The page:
The Rest of the Stipend Story: Behind the Abstentions and No

By Scott Farnsworth, Interim Executive Director

First, it was very helpful of the District to send out its email to clarify for everyone who exactly is included in the School Board’s motion to grant a one-time, 1.5% stipend bonus to all “full-time” employees.  Quite honestly, I had thought that the motion would have included anyone receiving a regular paycheck from the District and would, therefore, have included the Noon Hour Supervisors.  That, apparently, is not the case.  To their credit, the Board took the action to not only recognize the extraordinary efforts that staff have exerted in keeping education moving forward under the most challenging of conditions, but with the added intent of having the bonuses available by the Winter Break.

What the District’s email left understandably unstated, however (“understandably,” because they cannot speak for individual members of the Board), were the reasons behind the abstentions and no votes by those who have been among our strongest supporters.  If you were unable to be at or view this Tuesday’s special meeting, that addition to the District’s email may have left you a bit confused.

Simply put, Kyle Flood, Rebecca Stevens and Mike Falkofske wished to do more and for more people.  In that statement, I do not wish in any way to imply that the other School Board members did not share the same sentiment – they voiced their desire to do more on several occasions.  The three members who did not vote in favor of the stipends simply believed that there was more money available in the budget if it could have been reconsidered – a motion that Mr. Flood stated he had tried to have added to Monday’s agenda.  There also seemed to be a belief that some discussion of providing more to those employees who have been trapped at the lower end of the pay scale was a concern about the percentage stipend and a major motivation behind the idea of an equal stipend across the board.  So, to be clear, these three Board members did not oppose providing employees with compensation – quite the opposite.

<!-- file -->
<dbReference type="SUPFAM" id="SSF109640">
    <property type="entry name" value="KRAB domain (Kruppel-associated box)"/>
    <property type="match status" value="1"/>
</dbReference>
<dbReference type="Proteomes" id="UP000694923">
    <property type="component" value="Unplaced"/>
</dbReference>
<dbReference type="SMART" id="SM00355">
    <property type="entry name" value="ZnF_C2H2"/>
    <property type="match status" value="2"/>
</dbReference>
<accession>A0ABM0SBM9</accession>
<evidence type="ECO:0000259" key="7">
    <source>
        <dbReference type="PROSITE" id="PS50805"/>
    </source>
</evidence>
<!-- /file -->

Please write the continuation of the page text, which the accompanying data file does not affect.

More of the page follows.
I would also note that there was a serious discussion about the need to do something to recognize and compensate employees who had pursued advanced degrees.  I believe this discussion was the result of a single teacher appearing at the October meeting who effectively expressed the frustration and inequity that exists in a system where a current employee does not receive the same recognition for education that a new employee receives when first hired.  This is the power of one voice speaking the truth – supported at that meeting by a host of fellow educators.  There is an important message there beyond the specific point.

Unfortunately – and truthfully – the District’s CFO Tarik Hamdan pointed out that there was no easy way to calculate the costs associated with additional compensation for those holding a Master’s degree since many staff stopped submitting credits after the step-and-lane advancements were frozen.  The commentary surrounding the discussion, however, — as did an earlier email from the Superintendent – indicates that the District is looking at modifications to the salary schedule to create some flexibility.  We raised a desire to “meet and confer” with the District on that same issue back in August and were rebuffed by their attorney.  It is our hope that the District will provide opportunities for serious input and feedback as they explore such modifications.

Finally, the School Board left some $400,000 unallocated.  That total is more than enough to provide an equitable level of compensation to those employees left out of Tuesday’s motion – in our case, Noon Hour Supervisors and Substitute Teachers – though not in time for the holidays, sadly.

So, stay tuned – to borrow the recently expressed position of our School Board President, “there is still hope.”  Just don’t forget what can happen if you both show up and speak the truth.